Standard factory Glock trigger pull is 5-7 pounds and fairly short as far as I know.
Used to be... 5.5 lbs factory stock, with the New York trigger (cops realized it was a tad light, eh) upping that to ~eight pounds, and the NY+ going a bit higher still, IIRC.

Comp trigger groups going the other way (some quite light), but I wouldn't want that on mine, carry or not.
YMMV.

Picking up a pistol safely from above, with a proper grip, is a tough move, the trigger finger wants to fall naturally inside the guard instead of out and alongside. It shouldn't be done rashly or without thinking, like while embarressed at having just dropped the damn thing.

I've done it a few times on stages where you start with the gun on a table/desk or in a drawer (though not from the ground). It's good practice and probably why it gets included so often. ETA... I mean I've had to pick one up, I've never actually dropped a gun. Fingers crossed.

(Also had an IDPA stage that began on your back, head downrange, with three targets to hit upsidedown (watch that muzzle rise, I mean drop)... though I think that was more for grins and sheer ludicrousness. OK... it's actually useful, but still.. )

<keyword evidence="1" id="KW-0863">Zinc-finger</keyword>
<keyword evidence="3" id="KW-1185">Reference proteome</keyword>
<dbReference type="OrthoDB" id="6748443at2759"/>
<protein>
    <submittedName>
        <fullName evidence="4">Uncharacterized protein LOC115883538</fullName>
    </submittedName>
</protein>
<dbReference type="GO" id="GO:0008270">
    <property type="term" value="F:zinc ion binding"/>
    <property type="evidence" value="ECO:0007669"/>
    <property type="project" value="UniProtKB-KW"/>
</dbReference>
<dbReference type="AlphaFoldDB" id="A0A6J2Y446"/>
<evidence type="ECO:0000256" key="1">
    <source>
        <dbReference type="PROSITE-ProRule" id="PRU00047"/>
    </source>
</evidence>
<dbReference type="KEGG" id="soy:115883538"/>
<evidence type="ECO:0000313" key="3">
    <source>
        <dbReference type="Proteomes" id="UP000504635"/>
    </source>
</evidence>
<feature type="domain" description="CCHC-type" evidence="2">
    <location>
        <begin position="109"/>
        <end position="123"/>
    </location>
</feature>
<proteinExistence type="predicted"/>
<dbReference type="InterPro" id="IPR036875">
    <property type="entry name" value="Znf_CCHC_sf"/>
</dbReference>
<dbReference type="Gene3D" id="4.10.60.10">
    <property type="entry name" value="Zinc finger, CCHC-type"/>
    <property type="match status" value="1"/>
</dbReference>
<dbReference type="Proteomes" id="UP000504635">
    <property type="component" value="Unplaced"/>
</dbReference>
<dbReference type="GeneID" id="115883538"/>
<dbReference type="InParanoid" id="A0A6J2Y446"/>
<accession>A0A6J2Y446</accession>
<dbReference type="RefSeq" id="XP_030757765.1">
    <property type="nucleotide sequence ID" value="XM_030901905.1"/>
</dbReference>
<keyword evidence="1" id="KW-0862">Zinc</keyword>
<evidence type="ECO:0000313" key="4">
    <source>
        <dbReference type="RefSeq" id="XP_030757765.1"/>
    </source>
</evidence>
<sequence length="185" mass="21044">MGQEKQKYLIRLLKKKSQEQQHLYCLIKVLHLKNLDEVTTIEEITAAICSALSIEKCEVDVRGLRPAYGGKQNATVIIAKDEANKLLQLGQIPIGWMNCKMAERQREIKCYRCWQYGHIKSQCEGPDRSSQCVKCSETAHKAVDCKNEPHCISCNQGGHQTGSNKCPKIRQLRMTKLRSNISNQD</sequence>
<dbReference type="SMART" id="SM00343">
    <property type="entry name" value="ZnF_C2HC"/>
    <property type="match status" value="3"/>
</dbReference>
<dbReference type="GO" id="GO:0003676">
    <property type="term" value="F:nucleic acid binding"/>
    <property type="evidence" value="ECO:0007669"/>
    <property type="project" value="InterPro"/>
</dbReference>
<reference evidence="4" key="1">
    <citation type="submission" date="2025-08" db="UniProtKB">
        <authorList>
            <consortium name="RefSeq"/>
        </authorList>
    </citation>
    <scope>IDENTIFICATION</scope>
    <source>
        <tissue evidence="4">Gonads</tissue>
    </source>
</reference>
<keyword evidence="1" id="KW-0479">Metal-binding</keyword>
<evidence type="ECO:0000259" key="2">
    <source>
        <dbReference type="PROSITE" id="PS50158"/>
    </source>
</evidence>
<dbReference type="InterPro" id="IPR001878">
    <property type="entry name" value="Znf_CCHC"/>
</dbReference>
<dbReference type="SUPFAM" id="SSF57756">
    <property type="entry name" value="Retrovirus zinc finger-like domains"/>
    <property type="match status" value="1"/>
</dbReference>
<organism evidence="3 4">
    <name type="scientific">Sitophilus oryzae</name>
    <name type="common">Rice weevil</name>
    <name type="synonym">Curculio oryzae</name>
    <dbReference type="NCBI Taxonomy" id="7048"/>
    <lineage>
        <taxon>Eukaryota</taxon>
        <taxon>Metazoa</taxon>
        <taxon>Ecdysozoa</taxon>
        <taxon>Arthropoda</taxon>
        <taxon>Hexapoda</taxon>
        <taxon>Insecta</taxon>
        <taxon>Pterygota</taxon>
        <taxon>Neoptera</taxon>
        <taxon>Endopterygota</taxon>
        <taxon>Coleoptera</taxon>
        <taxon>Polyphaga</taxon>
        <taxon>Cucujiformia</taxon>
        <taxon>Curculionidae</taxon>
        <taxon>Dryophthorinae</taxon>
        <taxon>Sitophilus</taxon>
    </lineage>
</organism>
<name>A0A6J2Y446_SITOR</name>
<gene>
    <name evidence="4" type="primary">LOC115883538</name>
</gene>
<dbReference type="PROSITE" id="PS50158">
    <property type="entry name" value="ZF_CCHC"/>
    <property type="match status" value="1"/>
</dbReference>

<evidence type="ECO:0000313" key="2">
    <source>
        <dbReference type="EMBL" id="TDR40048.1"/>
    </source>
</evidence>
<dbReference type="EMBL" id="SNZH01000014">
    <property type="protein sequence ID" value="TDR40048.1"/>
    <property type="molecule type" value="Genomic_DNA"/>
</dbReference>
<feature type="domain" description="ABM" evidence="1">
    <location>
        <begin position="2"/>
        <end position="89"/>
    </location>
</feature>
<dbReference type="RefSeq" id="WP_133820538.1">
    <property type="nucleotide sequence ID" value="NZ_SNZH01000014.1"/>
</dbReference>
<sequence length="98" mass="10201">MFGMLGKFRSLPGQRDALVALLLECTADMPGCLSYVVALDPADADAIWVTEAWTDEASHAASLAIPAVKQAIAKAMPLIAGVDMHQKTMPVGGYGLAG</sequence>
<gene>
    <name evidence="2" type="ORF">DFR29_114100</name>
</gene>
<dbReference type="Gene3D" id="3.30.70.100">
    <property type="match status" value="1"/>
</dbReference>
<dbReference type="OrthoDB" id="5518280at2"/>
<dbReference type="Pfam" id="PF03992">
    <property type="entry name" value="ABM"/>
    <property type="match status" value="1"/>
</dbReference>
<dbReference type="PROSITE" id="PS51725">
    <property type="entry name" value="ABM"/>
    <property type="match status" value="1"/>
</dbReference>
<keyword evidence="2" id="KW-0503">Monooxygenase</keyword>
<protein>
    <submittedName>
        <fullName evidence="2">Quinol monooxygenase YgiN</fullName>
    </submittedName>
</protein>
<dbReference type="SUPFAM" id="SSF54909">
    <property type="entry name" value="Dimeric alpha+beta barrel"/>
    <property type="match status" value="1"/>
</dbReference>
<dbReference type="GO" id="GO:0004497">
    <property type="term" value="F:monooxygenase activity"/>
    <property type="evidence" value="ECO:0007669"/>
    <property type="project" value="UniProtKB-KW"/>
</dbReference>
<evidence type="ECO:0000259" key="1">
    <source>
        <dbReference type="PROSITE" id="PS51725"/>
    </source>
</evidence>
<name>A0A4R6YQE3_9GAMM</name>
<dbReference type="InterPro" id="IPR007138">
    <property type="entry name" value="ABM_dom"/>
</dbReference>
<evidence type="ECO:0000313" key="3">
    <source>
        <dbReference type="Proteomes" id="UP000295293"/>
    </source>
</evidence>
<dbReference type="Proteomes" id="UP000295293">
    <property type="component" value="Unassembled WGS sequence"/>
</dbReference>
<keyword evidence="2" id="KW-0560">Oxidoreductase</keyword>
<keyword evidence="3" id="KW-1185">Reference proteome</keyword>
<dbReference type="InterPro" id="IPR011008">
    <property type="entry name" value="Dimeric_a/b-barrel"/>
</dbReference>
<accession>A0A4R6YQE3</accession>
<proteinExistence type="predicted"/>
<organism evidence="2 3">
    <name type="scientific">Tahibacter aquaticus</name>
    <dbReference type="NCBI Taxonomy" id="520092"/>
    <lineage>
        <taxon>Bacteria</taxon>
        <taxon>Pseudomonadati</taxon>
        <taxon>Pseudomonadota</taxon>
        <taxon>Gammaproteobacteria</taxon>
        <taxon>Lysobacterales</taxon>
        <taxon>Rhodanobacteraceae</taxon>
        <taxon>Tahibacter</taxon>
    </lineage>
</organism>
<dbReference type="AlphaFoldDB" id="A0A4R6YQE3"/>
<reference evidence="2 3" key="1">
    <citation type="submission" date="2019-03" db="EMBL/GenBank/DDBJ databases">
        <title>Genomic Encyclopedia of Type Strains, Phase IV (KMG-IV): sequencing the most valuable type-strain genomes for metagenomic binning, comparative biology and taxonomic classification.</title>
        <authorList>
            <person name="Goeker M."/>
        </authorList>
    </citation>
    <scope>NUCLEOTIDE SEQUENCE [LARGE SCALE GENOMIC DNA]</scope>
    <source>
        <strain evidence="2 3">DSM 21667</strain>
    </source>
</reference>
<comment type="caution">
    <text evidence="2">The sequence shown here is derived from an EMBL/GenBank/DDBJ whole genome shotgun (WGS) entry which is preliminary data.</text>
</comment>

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Old 7th June 2018, 02:16 PM   #134
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Originally Posted by sadhatter View Post
All about weapons rights but my opinion can be summed up in a Tony soprano quote. "**** up once lose 2 teeth" metaphorically of course. Any accident that hurts someone or in certain situations could hurt someone should be an automatic pull of a firearms license. If you require one for your job, that sucks find a new one.
Exactly.



Originally Posted by lobosrul5 View Post
Good summary.

Having done IPSC/IDPA shooting in my younger years, I would never ever feel safe carrying a cocked and locked 1911. Hell having it on my hip for a minute or two before a stage made me sweat a bit. Of course that gun had about a 1 pound trigger on it, which is less than factory. I'd much prefer to carry a Glock if I did routinely carry, rather than a cocked and locked 1911. If you accidentally take the thumb safety down it takes very little for it to fire.
I carried an Auto-Ordinance 1911 model for years and never once felt unsafe. They are designed to carry cocked and locked safely.

I am still shocked to this day that Glocks were ever produced and sold due to the breathlessly idiotic design of the "safety" lever being on top of the firing mechanism whereby the same motion unsafes the pistol. It's literally no safety at all. How it ever passed any kind of test is beyond me, especially after years of watching people with negligent discharges getting to the point of the term "Glock leg" becoming popular.